Small to medium sized businesses within the CFEP region were invited to participate

Stettler County council requests amendments that could allow for more dwellings in controversial development of Buffalo Lake

Project density limitations would not be financially viable, developer tells County

Clearview and staff are providing $1,525 towards ensuring families have enough to eat over the holidays

“Food Bank usage in Stettler and other areas continues to increase.”

‘You can take the kid from the farm, but you can’t take the farm from the kid!’

Former area resident Maxine Berry reflects on growing up years in Endiang region

Red Deer-Lacombe MP, other Conservative MPs meet with AB justice minister

Calkins said the justice system is a revolving door for criminals targeting rural areas

VIDEO: More air-passenger rights go into effect this weekend

The first set of passenger rights arrived in mid-July in Canada

Two adults, two youths from Maskwacis charged in ATV, gun theft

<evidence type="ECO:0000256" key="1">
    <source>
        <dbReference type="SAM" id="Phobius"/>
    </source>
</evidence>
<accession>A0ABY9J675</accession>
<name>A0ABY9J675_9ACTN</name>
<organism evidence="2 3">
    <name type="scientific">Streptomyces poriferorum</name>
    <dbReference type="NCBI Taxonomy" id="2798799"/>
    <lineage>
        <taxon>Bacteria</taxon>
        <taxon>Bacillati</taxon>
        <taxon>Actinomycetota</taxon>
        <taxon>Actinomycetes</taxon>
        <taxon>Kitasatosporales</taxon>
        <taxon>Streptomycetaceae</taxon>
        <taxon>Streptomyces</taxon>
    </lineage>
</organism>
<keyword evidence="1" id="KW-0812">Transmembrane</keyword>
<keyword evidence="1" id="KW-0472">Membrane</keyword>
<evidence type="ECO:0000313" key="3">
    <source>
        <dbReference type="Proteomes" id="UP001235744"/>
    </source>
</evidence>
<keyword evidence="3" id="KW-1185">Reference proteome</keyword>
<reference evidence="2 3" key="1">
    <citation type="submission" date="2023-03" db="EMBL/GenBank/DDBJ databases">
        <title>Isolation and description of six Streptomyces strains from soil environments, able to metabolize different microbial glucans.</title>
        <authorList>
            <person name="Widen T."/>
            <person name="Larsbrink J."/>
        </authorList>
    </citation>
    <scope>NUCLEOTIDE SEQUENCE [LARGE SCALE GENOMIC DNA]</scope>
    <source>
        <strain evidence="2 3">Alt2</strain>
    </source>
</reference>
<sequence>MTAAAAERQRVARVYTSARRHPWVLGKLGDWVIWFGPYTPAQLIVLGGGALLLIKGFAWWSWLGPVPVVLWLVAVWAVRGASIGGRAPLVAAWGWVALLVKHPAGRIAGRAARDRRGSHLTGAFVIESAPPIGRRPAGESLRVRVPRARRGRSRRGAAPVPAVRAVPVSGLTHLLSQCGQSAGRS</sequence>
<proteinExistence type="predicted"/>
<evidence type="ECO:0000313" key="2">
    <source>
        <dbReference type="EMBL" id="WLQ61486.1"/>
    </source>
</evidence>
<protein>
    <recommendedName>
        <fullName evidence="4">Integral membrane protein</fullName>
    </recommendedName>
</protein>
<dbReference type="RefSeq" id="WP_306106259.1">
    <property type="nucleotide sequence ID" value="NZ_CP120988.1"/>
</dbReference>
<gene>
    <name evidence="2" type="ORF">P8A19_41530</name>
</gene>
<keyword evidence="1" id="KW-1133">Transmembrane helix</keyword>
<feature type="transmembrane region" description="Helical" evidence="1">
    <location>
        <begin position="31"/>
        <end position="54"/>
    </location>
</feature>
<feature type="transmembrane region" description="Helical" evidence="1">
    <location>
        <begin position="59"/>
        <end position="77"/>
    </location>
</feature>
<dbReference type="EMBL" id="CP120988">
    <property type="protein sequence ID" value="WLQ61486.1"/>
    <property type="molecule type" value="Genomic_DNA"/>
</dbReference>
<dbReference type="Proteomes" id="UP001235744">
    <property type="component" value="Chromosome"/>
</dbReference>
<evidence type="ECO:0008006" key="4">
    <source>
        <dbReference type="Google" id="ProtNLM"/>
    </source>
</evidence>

Wetaskiwin RCMP Investigate Break, Enter & Theft and Weapons Offences - Arrests

Blackfalds RCMP officer’s firearm discharged in struggle

Red Deer and Sylvan Lake RCMP assist after police vehicle stolen

Indigenous mother wins $20,000 racial discrimination case against Vancouver police

Vancouver Police Board ordered to pay $20,000 and create Indigenous-sensitivity training

‘He was good for the West:’ Sadness, surprise in Saskatchewan over Scheer

Saskatchewan Premier Scott Moe and his predecessor, Brad Wall, both thanked Andrew Scheer

Johnson claims Brexit mandate with new conservative majority

Conservative Party wins 365 seats in the House of Commons

Couple who bought $120k banana duct-taped to wall say artwork will be ‘iconic’

Pair compared it to Warhol’s ‘Campbell’s Soup Cans,’ which was initially ‘met with mockery’

Alberta to change drug coverage for 26,000 patients, expects to save up to $380M

Patients being treated with biologics on government-sponsored drug plans must switch to biosimilars

Race to replace Andrew Scheer could be a crowded one

Many familiar faces, such as Maxime Bernier, Jason Kenney, Doug Ford and Kevin O’Leary, have said no

Most Read